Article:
If you were to look at the list of programs recorded on our DVR you would see that most of them are shows from the Food Network. No surprise there, right? All of those programs have been promoting the Food Network Kitchen app for some months now. (Not to be confused with my favorite television program on the Food Network, The Kitchen, which airs on Saturday mornings.)
Rising above the cacophony of Black Friday sales was an offer of Food Network Kitchen at half price: $19.95 for a year, as opposed to $39.95. I couldn’t resist. The content is available across all of one’s devices, including the PC, where it is accessed from the Food Network web site. That means that I can save a recipe on my desktop and then access it from my laptop where my recipe software is. That’s a lot easier than the intermediary text file I have been using to save web address for quite a long time now.
The heart of Food Network Kitchen is classes: both live and recorded. These are real-time instructional videos. I believe that the original intent was that these classes be broadcast from the spacious Food Network kitchen facility in New York City. But COVID-19 and corresponding stay-at-home and social distancing orders made that unworkable. So what I have been watching is skilled chefs offering instruction from their own homes. These folks live in New York City (Brooklyn and Harlem, for example) where housing is expensive and apartments are small. A small apartment means a tiny kitchen and we get to peer into these tight spaces. (In two kitchens the toaster oven sat on top of the microwave. In another kitchen the refrigerator door hit up against the butcher block food prep island.) The chefs don’t apologize; they simply show us what great food one can cook in a small space.
There is much that I love about these classes, and at the top of the list is the fact that they are strictly cooking. There is no underlying plot point, as seems to be mandatory on most Food Network cooking (as opposed to competition) shows. (“Aunt Freida is coming over for dinner this evening, so I am making three of her favorite dishes.”)
The Food Network stars on The Kitchen, the Saturday morning television program, have been taping the program from their homes during the pandemic. Jeff Mauro, Katie Lee (Biegel), Geoffrey Zakarian, and Alex Guarnaschelli have let us see their large, fully equipped, to-die-for kitchens. (Sunny Anderson has not let us into her kitchen at home. We only see the outdoor grills on her deck. I’m not sure why.) But the rank-and-file staffers who bring us the live Food Network Kitchen classes from their cramped cooking spaces really know what they’re doing. I am impressed by their skills.
Food Network Kitchen is designed for a tablet. It needs more real estate than a smartphone offers, and the pause and rewind functionality doesn’t work on the PC when you watch a live class. But whatever platform you use, you can type in questions and have a good chance of getting an answer.
I received a generous thirty-day trial and have kept the subscription going. This is cool stuff.
I first became aware of Padma Lakshmi in a rather odd way. In an effort to save a little money I was borrowing audiobooks from the public library rather than buying them from Audible. This meant that the most recent and most popular titles were checked out and unavailable. Scrolling through the available titles I encountered her autobiography Love, Loss, and What We Ate. I had not been previously familiar with her, but I thoroughly enjoyed her book (which she read herself) in which she describes being born in India and then, as a child, following her mother to the United States after she completed her education and found work as a nurse.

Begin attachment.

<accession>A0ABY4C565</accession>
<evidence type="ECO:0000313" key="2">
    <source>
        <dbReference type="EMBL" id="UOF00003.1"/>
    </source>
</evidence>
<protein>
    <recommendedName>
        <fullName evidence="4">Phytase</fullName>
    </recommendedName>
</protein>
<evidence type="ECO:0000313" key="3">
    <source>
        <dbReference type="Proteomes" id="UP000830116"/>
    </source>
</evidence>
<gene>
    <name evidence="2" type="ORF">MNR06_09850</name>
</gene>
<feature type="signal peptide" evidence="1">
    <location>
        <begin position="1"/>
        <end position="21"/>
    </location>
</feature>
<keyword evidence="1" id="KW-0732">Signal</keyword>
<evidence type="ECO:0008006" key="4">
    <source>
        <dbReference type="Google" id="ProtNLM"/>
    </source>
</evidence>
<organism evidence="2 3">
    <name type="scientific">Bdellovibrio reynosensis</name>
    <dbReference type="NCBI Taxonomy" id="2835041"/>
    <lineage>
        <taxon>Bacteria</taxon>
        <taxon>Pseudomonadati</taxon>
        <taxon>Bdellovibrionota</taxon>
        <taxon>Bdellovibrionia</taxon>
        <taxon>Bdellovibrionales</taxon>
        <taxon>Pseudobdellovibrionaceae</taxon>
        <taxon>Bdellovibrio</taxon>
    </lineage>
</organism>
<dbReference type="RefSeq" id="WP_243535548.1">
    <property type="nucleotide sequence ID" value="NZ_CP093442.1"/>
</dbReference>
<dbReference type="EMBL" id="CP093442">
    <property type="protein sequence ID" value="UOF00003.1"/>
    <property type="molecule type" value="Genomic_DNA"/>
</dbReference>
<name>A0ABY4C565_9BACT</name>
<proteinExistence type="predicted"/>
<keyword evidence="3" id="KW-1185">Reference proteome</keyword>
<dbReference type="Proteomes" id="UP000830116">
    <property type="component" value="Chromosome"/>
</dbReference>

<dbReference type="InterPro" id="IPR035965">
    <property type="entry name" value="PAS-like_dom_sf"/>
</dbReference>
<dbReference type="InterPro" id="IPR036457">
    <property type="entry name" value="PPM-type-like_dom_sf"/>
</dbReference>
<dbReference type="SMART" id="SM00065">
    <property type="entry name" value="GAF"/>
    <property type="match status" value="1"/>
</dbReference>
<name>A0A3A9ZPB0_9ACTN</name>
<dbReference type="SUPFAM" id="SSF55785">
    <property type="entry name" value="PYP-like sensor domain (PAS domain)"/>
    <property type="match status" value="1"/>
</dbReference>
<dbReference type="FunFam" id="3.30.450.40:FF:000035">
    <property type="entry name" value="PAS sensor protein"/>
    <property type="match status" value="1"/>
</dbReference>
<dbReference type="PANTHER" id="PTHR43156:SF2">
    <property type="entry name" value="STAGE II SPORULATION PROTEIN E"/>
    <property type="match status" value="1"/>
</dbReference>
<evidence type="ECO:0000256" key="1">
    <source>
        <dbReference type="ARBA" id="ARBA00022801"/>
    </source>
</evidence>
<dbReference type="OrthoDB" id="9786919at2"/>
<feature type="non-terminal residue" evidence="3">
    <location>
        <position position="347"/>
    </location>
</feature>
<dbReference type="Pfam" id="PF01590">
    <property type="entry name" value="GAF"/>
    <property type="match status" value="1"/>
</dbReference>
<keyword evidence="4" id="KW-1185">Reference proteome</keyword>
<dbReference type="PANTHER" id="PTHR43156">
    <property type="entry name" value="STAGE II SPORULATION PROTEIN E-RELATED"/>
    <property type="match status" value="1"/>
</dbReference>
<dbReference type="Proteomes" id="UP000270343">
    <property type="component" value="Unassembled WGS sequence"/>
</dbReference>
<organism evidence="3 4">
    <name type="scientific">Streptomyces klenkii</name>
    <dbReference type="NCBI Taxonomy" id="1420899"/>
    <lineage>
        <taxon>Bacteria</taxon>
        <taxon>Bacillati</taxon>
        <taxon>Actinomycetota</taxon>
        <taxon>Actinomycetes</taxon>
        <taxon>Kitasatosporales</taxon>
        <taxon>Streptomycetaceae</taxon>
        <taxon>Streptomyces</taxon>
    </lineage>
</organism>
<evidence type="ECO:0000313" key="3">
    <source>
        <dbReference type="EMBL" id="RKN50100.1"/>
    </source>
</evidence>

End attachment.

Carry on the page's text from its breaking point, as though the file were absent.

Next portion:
You may be familiar with Padma as host of the television program Top Chef on Bravo, but if you have been reading this blog you know how I feel about cooking competition television shows. There is a lot more to Padma than Top Chef, however, and after listening to her audiobook I started following her on Instagram. I was pleased to learn that she was developing a television program on which she sampled immigrant food around the country.
The series, entitled Taste the Nation, dropped on Hulu this past spring and is still available if you are a subscriber. It is a real delight. She samples Mexican food in El Paso, German food in Milwaukee, and Gullah food in South Carolina. She cooks Indian food with her mother and samples the food of the one group that does not have immigrant roots: Native Americans. (As one woman makes clear, Indian fry bread is not truly native American. It is what they made do with they were gathered up by the white man, put in camps, and given flour to cook with. True Native American food derives from what can be hunted and harvested in the desert of the American Southwest.)
If this sounds very similar to Marcus Samuelsson’s PBS program No Passport Required, it is. But each show brings its own perspective. Samuelsson was born in Ethiopia, raised in Sweden, and immigrated to the United States. Padma brings her Indian American perspective. Both programs remind us of what we owe immigrants for the variety of food and culture we experience throughout the country.
Taste the Nation was produced pre-COVID-19, so Padma freely interacts with people, eating in their restaurants and homes. It is a delightful series to watch. I’m happy that a second season has been commissioned.
Here is something tailor made for these stay at home, quarantine, social distancing days. It is a new PBS program entitled Dishing with Julia Child. Simply calling it delightful doesn’t do it justice.
There are six episodes in the series. My local PBS station, PBS SoCal, is airing them in batches of two each Friday evening. If your PBS station isn’t showing the series it is available through your cable provider’s on demand service, or via streaming for PBS Passport and Amazon Prime members. In each episode professional chefs watch an episode of The French Chef and comment on it.
I DVR’d the first two episodes and mistakenly watched the second episode first. In that episode Julia shows how to bake bread. Sara Moulton and Carla Hall comment together, as do Marcus Samuelsson and Vivian Howard. They note how Julia loves butter, sneaks in tangentially-related cooking techniques, and provides alternate methods for doing a given task in the kitchen. In the first episode, which I watched second, Julia demonstrates preparing fish while José Andres and Eric Ripert point out how the camera started and just kept running. The program was not edited; if Julia made a mistake she recovered and went on.
If you’re looking for something to put a smile on your face in these bleak days Dishing with Julia will do it.
I wrote here not long ago about cutting back on our streaming subscriptions. I dropped Hulu and CBS All Access. That was just before we were all told to stay home except for grocery shopping and medical appointments.